Regional News Samantha Watkin 15/02/2024

London Borough of Haringey- an enforcement deep dive

As part of the NRLA’s ongoing work into the enforcement of housing standards and the value of local licensing schemes, we have now launched a regular series investigating individual local authorities and how they regulate the private rented sector.

For this piece, we are taking a look at the London Borough of Haringey. 

Haringey is a London based local authority, with a PRS housing population of just under 44,000 properties with a total population of 264,000 residents . Since May 2019, the council has operated a borough wide additional licensing scheme covering around 5000 properties, and from November 2022 a selective licensing scheme has been in force, covering over 25,000 properties. These two schemes operate alongside mandatory licensing. 

What is the NRLA’s position on enforcement? 

Far from being an unregulated sector, there are around 170 pieces of legislation setting out hundreds of different obligations for landlords. Much of the regulation, particularly around housing standards, is enforced by councils. 
Previous research from the NRLA has identified a system of postcode enforcement in place, where some local authorities make good use of their existing enforcement powers while others make little or no use of them. 
The NRLA has long argued that local authorities must be properly resourced, sharing best practice and supported by Westminster to ensure that enforcement is consistent across the country. This levels the playing field for good landlords and ensures tenants can live in the safe homes they should. 

As part of that, we believe it is crucial that local authorities base their work on solid data and excellent record keeping. We have also argued that this information should be shared with residents and central government on an annual basis to help identify best practice and show the value of the work being done.  

Inspection frequency and capacity of council officers

At the beginning of 2023 in the information provided to DLUHC, Haringey employed over 21 members of staff, with actively recruiting more to fill vacant posts within the private rented sector housing team. These staff compromised of 1 Private Sector Housing Team Manager, 3 Private Sector Housing Team Leaders, 1 Licensing Processing Team Leader, 5.5 Private Sector Housing Enforcement Officers, 2 Compliance Officers, 8 Licensing Process Officers and 1 Business Support Officer.

Environmental Health Officers (EHOs) play a vital role monitoring and enforcing complaints of disrepair and poor housing conditions in the PRS.  In the context of private housing, EHOS are responsible for monitoring and enforcing complaints of disrepair in the PRS and taking appropriate action.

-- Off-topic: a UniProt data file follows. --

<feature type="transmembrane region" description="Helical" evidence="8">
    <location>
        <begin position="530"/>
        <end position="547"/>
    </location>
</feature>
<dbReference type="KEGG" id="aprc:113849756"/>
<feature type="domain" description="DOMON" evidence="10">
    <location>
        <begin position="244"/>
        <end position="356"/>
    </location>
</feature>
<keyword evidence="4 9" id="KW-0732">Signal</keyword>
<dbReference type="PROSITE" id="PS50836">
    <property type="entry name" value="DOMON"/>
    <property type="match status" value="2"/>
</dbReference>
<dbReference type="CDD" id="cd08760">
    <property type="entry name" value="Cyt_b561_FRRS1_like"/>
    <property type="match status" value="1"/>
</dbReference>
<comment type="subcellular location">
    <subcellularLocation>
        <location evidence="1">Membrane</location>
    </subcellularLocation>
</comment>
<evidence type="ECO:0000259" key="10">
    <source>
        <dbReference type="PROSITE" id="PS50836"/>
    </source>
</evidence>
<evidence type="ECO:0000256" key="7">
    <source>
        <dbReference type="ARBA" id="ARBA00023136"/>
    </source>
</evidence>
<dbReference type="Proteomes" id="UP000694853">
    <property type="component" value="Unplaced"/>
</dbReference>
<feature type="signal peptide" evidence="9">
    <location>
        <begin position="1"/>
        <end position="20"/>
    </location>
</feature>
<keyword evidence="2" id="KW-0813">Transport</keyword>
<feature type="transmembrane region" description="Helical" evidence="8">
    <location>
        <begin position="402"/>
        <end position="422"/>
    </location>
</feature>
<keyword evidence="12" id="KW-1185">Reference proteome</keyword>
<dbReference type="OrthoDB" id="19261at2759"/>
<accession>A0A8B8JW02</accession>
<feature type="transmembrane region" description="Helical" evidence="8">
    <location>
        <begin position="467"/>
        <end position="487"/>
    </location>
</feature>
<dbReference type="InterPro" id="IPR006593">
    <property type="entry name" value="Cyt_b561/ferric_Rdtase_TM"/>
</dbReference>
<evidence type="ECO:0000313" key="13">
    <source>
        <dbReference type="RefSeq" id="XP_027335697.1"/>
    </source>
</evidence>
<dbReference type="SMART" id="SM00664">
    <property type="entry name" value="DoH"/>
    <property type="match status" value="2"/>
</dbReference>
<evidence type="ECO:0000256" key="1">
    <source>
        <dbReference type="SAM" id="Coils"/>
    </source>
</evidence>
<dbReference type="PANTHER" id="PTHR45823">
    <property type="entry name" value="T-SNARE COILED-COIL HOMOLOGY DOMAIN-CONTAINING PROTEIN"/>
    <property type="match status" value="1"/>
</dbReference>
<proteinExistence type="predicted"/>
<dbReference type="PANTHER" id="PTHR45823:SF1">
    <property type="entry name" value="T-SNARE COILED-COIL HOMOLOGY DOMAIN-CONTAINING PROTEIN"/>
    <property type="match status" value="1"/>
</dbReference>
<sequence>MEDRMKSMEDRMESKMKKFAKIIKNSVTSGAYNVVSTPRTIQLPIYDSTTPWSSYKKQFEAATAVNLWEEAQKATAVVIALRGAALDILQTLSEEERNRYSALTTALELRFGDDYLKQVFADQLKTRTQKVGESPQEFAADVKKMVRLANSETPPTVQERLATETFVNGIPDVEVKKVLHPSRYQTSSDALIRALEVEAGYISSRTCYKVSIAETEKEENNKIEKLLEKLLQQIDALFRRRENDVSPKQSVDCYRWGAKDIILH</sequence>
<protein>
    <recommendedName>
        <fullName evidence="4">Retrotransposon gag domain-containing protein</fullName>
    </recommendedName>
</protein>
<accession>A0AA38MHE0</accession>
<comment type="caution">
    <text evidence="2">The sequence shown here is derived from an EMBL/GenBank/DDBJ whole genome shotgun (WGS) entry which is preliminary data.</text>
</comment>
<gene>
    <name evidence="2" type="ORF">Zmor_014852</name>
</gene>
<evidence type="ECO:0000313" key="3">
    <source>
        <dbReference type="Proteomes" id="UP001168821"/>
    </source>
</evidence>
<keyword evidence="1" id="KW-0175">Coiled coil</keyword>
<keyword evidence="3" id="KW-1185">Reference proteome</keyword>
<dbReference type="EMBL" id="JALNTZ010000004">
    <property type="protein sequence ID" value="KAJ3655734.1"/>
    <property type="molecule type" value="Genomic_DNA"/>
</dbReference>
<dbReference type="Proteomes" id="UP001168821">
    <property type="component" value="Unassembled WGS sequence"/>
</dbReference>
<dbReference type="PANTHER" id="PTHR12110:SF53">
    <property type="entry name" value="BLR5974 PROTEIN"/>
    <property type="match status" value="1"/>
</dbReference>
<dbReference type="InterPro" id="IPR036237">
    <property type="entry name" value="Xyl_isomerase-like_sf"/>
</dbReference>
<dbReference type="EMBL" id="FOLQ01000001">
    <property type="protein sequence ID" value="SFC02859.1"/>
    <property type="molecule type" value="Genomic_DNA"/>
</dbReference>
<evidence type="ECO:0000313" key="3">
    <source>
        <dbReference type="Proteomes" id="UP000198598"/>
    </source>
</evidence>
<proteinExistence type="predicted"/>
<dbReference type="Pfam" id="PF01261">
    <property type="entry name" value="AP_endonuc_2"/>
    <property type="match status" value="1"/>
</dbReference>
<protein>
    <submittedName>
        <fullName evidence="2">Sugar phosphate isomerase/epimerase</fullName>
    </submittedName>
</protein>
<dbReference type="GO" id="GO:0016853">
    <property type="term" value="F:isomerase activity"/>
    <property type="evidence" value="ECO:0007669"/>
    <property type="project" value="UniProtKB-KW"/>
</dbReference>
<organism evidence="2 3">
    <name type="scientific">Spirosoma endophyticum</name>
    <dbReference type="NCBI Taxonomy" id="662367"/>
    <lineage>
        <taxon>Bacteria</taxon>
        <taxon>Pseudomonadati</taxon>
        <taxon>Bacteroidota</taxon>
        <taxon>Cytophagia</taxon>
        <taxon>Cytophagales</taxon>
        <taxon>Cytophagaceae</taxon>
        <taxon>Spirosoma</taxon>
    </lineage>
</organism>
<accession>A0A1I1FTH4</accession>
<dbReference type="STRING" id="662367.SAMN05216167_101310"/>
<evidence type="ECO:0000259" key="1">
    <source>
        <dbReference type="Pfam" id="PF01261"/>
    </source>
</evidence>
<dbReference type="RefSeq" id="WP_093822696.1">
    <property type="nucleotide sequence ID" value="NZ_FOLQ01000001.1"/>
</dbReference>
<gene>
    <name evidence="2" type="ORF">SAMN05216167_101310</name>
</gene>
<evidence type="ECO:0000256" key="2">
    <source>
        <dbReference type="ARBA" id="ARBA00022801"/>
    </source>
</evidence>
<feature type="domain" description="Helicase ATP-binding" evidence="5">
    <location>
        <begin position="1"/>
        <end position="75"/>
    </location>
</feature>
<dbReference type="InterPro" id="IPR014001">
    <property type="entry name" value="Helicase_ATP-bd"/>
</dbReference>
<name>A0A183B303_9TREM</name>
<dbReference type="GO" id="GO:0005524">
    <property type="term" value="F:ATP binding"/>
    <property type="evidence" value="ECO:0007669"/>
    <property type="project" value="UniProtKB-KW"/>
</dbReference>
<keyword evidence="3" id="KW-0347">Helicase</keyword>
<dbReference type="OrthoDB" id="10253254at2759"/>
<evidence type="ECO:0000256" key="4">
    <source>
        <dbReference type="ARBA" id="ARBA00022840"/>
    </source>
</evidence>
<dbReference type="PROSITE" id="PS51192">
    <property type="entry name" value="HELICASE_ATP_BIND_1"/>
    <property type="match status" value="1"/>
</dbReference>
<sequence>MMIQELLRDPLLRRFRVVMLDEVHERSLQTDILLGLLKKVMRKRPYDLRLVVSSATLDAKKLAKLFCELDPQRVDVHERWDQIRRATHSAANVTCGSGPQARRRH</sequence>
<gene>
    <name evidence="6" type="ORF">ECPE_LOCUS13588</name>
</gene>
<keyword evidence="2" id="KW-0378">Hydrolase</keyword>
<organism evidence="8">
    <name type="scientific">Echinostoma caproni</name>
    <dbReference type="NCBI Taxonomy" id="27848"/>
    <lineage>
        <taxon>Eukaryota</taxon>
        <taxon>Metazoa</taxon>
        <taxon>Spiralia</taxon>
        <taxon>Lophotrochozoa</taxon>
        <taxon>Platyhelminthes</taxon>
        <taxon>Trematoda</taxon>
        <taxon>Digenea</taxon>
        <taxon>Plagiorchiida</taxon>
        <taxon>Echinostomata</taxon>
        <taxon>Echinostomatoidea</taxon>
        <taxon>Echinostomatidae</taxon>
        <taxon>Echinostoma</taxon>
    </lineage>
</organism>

They assist in licensing and inspecting HMOs and investigating complaints of poor housing conditions. Such complaints can cover excess cold, overcrowding, fire safety and dampness within private properties.

Although the council does have a good level of staff employed to tackle enforcement in the borough, the lack of EHOs does provide barriers to the effectiveness of this enforcement. It works out to on average one EHO for every 8000 PRS properties in the borough of Haringey.

With these members of staff, the council between 2021-2023 issued 35 civil penalty notices, the vast majority focusing on offences relating to not having an HMO licence as opposed to poor property conditions.

In comparison, for the same period, the London Borough of Lewisham issued 46 civil penalties just for failure to comply with management regulations in respect of HMOs alone, coupled with 872 HHSRS inspections. 

Through a series of freedom of information requests, the London Borough of Haringey confirmed it carried out just 21 HHSRS inspections of private rented properties from 2021 to 2023. Over the same period, it received 1432 complaints, but as it does not separate complaints by tenure, this was a mix of both PRS and social housing complaints in total. It’s therefore not possible to calculate what private rented sector complaints received follow up enforcement.  

This compares poorly with some other local authorities such as Brent. During the same period Brent carried out 3093 HHSRS inspections and issued 395 Improvement Notices. 

What does this all mean? 

Without sufficient enforcement capacity, tenants who do live in the minority of substandard properties in the PRS will struggle to access support. Similarly, responsible landlords who comply with their legal obligations will be at a competitive disadvantage.